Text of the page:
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. Last Updated: 07/27/2016

Off the Road, and No Place Like Home

I'm off the road and back in Moscowville. There's no place like home.

I say that without a trace of irony. There were moments when I was traveling in Siberia or the Caucasus or the Far East when I wished I could click my heels and wake up in my bed in Moscow.

I recall quite clearly one such moment in Ingushetia in the North Caucasus when I turned up, covered with mud, on the doorstep of my host.

Mud was in my hair, on my face, in my clothes. What little skin managed to find daylight was green from a stomach virus I was battling.

I had been walking, my computer and other possessions on my back, along a narrow road when I slipped and rolled around in the mud for a while before managing to get back to my feet.

Oh, for a pair of ruby slippers at that moment.

My once-attentive Ingushetian host had mysteriously lost interest in me and had abandoned me to my own devices to get out of this war-isolated, closed region.

Standing there, head-to-toe in mud, I summoned up such a rage that I went back to his door, mud and all (it was part of the drama), and shamed him into helping me. Even so, it took me three days to get home.

As these experiences piled up, in my mind Moscow began to assume the stature of the Emerald City.

I am not alone in this feeling. In my travels over the last year, I have been repeatedly struck by the large number of foreigners living in places that we Muscovites call by the collective title "Out There".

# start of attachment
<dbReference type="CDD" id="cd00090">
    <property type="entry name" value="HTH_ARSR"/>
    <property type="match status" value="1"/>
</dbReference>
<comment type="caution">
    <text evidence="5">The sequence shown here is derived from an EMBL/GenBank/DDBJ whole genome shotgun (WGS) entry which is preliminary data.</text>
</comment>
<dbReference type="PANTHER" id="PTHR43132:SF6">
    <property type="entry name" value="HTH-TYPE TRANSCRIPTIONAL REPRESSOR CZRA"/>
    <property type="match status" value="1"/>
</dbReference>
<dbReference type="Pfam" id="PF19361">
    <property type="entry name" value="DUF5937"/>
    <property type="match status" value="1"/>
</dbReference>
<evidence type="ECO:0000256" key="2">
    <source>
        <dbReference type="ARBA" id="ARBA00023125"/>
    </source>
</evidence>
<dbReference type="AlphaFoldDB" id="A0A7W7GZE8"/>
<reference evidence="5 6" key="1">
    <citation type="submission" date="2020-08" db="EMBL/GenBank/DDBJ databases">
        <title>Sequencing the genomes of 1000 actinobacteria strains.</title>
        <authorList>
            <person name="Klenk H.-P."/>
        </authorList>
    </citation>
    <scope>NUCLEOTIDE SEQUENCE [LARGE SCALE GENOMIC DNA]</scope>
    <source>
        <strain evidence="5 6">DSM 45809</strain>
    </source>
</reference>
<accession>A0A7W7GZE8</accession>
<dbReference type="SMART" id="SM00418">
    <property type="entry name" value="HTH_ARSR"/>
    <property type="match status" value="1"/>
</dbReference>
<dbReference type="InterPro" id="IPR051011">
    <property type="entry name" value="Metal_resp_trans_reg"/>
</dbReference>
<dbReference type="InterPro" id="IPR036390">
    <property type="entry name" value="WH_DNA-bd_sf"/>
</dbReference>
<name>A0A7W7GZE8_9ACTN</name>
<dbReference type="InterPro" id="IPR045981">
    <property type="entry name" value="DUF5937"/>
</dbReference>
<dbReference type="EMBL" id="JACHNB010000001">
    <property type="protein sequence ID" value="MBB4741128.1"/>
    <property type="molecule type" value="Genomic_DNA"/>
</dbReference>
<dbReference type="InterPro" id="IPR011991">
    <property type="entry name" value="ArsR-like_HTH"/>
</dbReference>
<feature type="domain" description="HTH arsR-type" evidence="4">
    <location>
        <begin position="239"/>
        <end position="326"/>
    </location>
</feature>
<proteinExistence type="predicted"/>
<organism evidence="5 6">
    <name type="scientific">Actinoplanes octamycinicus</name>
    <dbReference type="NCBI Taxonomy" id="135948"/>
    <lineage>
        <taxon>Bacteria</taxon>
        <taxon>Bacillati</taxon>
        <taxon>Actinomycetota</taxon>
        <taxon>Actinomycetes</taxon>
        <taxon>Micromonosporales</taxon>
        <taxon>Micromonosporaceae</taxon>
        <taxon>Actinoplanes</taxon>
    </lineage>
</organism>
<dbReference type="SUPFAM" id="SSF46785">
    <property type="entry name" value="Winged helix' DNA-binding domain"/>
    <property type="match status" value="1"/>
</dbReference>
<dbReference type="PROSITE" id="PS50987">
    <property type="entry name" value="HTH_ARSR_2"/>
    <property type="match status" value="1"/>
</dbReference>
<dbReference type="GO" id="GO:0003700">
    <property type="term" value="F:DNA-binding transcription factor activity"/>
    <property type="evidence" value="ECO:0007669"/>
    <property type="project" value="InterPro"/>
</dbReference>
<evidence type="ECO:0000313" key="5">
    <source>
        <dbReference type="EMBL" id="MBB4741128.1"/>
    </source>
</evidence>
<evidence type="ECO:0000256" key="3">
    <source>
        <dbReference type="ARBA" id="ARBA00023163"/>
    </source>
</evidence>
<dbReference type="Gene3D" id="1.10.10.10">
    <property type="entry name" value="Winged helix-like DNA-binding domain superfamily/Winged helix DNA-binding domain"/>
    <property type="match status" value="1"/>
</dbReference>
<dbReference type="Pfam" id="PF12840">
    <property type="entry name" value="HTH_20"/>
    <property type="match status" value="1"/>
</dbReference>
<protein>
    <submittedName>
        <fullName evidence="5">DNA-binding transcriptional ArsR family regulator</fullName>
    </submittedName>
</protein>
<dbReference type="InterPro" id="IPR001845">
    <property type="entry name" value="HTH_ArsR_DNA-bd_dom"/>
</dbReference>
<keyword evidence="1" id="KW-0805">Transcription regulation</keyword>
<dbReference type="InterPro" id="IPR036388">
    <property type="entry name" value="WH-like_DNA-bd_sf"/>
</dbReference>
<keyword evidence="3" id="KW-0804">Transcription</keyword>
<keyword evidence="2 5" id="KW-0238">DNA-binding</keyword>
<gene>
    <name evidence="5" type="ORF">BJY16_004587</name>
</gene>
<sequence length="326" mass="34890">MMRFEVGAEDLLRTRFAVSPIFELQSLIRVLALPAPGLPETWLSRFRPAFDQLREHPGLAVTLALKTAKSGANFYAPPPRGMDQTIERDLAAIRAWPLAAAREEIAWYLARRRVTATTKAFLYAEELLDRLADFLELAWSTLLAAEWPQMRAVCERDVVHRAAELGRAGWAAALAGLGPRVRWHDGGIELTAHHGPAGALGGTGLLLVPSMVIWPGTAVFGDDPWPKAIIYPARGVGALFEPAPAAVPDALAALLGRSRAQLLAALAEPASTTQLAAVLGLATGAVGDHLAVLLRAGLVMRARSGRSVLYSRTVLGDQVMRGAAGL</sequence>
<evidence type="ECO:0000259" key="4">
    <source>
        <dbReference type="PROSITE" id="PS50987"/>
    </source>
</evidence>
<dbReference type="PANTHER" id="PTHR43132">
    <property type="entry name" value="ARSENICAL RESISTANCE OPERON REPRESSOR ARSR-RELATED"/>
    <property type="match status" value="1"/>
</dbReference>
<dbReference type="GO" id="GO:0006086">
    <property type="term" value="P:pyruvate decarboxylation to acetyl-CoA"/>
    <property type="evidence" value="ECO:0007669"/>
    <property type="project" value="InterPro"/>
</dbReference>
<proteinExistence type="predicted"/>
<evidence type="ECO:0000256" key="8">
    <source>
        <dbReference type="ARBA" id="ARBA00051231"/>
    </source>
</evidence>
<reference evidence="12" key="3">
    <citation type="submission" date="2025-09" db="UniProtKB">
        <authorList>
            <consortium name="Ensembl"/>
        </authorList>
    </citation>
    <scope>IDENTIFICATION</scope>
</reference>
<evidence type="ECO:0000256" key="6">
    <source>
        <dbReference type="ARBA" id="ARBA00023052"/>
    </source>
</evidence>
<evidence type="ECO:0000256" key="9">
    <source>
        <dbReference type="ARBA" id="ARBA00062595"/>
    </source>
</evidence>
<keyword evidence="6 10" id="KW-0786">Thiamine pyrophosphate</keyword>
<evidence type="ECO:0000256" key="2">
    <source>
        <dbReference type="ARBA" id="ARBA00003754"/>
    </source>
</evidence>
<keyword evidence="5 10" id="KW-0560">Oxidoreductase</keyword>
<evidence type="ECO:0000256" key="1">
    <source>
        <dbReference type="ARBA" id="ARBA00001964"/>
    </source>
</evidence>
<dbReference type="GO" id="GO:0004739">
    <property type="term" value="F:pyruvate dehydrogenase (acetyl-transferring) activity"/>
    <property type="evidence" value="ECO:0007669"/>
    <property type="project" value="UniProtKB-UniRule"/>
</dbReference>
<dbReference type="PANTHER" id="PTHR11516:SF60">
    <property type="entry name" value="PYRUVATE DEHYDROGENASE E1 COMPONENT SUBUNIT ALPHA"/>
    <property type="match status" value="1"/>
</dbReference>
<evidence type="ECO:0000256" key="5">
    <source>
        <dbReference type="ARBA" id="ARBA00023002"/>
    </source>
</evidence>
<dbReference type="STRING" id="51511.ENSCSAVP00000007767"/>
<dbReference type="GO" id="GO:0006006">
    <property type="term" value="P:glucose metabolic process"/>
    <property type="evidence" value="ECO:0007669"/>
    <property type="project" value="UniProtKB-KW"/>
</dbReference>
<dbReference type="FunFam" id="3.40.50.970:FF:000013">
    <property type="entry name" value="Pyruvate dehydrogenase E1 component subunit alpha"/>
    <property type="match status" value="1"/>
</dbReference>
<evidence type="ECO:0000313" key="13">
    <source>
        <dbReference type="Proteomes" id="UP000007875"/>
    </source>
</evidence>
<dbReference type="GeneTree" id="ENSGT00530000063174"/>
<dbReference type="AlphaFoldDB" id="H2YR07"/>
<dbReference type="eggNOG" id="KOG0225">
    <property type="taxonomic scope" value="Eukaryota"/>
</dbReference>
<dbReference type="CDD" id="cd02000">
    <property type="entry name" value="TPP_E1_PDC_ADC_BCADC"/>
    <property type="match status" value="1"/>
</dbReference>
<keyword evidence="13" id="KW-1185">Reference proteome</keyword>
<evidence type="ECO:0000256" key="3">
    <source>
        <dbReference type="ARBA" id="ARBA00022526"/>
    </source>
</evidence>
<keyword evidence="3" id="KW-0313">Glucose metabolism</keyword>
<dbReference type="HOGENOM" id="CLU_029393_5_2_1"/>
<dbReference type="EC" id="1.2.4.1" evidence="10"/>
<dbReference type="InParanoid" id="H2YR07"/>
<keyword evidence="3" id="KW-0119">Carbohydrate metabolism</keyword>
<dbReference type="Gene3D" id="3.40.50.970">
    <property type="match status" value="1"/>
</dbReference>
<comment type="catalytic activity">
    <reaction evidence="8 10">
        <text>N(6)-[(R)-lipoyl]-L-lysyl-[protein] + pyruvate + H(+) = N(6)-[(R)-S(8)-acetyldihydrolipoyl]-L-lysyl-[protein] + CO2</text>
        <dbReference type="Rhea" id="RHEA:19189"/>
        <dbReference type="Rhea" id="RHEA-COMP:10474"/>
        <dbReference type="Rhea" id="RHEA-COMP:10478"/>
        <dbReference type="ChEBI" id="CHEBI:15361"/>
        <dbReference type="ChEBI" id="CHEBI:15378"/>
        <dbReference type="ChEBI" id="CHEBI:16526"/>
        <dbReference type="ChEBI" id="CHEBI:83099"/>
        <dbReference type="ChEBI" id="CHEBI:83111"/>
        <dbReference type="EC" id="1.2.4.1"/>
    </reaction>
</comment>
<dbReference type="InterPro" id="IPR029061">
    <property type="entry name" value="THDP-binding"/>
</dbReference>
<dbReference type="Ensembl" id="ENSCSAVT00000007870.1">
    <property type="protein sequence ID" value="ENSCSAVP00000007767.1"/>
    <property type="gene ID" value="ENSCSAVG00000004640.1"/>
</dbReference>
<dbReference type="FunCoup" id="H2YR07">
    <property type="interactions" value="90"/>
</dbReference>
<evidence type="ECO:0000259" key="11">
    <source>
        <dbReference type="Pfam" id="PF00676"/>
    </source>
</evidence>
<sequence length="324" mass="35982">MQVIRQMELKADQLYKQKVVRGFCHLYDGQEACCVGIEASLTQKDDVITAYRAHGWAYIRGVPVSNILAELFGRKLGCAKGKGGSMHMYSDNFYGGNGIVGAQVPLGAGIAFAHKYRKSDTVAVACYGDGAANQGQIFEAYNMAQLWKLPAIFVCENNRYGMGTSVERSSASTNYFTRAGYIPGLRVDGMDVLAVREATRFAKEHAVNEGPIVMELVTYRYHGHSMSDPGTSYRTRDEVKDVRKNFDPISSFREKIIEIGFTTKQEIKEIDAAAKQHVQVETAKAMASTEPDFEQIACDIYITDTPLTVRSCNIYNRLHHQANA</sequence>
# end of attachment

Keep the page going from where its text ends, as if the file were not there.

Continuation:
This includes oilmen in Siberia, construction workers in the Par East, evangelists, Peace Corps volunteers, university professors, diplomats and many others I'm sure I never met.

For these people, coming to Moscow is an "out". It is a place to shop, to catch a movie, to have a nice dinner and to see a play.

Which leads me to a discovery that might surprise you: Foreigners in Moscow have it pretty good.

For the moment, I'm overlooking absurd accounting methods, discriminatory pricing of services, psychotic landlords, crime against foreigners and an unfair tax code.

I'm talking now about creature comforts. I'm talking cheesecake and cappuccino.

For a few hundred dollars a month, a foreigner can set up in Moscow and live a very good life. Could the same be said of Paris? Or London? Or New York?

This gives foreigners a singular chance to make a difference in the course this country ultimately takes.

For two years, I wrote columns under the Moscowville heading which, more than any other theme, hammered this point home.

The opportunity, if anything, has grown since my last Moscowville column. It's great to be back.